1st Edition

Why Conscience Matters A Defence of Conscientious Objection in Healthcare

By Xavier Symons Copyright 2022
    168 Pages 2 B/W Illustrations
    by Routledge

    168 Pages 2 B/W Illustrations
    by Routledge

    The book provides a detailed introduction to a major debate in bioethics, as well as a rigorous account of the role of conscience in professional decision-making.

    Exploring the role of conscience in healthcare practice, this book offers fresh counterpoints to recent calls to ban or severely restrict conscience objection. It provides a detailed philosophical account of the nature and moral import of conscience, and defends a prima facie right to conscientious objection for healthcare professionals. The book also has relevance to broader debates about religious liberty and civil rights, such as debates about the rights and duties of persons and institutions who refuse services to clients on the basis of a religious objection. The book concludes with a discussion of how to regulate individual and institutional conscientious objection, and presents general principles for the accommodation of individual conscientious objectors in the healthcare system.

    This book will be of value to students and scholars in the fields of moral philosophy, bioethics and health law.

    1. Introduction: Conscience Revisited 2. Conscience Under Fire: A Critical Analysis of the Case Against Conscientious Objection in Healthcare 3. A Theory of Conscience Part I: Conscience and the Moral Life 4. A Theory of Conscience Part II: Virtue, Character and Conscientious Objection in Medical Practice 5. Making Space for the Exercise of Conscience in Healthcare 6. The Permissibility of Institutional Conscientious Objection 7. The Role of Conscience in Medical Practice and Professional Life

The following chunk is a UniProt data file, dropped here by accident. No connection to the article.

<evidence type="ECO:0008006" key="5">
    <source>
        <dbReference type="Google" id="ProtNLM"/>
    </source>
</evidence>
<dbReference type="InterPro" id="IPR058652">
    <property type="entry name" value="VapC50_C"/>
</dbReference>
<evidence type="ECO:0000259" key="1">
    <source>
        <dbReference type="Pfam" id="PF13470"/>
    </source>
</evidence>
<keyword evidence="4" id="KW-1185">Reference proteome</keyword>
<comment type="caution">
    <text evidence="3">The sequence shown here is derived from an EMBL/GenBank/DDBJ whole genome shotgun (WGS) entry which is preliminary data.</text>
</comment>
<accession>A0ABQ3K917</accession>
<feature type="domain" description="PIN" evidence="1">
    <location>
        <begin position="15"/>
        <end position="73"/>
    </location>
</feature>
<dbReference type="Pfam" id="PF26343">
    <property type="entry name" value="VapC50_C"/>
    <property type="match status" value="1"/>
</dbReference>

Xavier Symons, Postdoctoral Research Fellow, Plunket Centre for Ethics, Australian Catholic University and St Vincent’s Health Australia.

    'Symons has made an important contribution to the debate on how to resolve disagreements regarding the provision of morally controversial but legally permissible medical interventions. This book is clear, careful, philosophically sound, insightful, and practical all at once. While it is unlikely to be persuasive to all, no one concerned about these issues will be able to ignore it.'

    Prof. Daniel Sulmasy, Director, Kennedy Institute for Ethics, Georgetown University, United States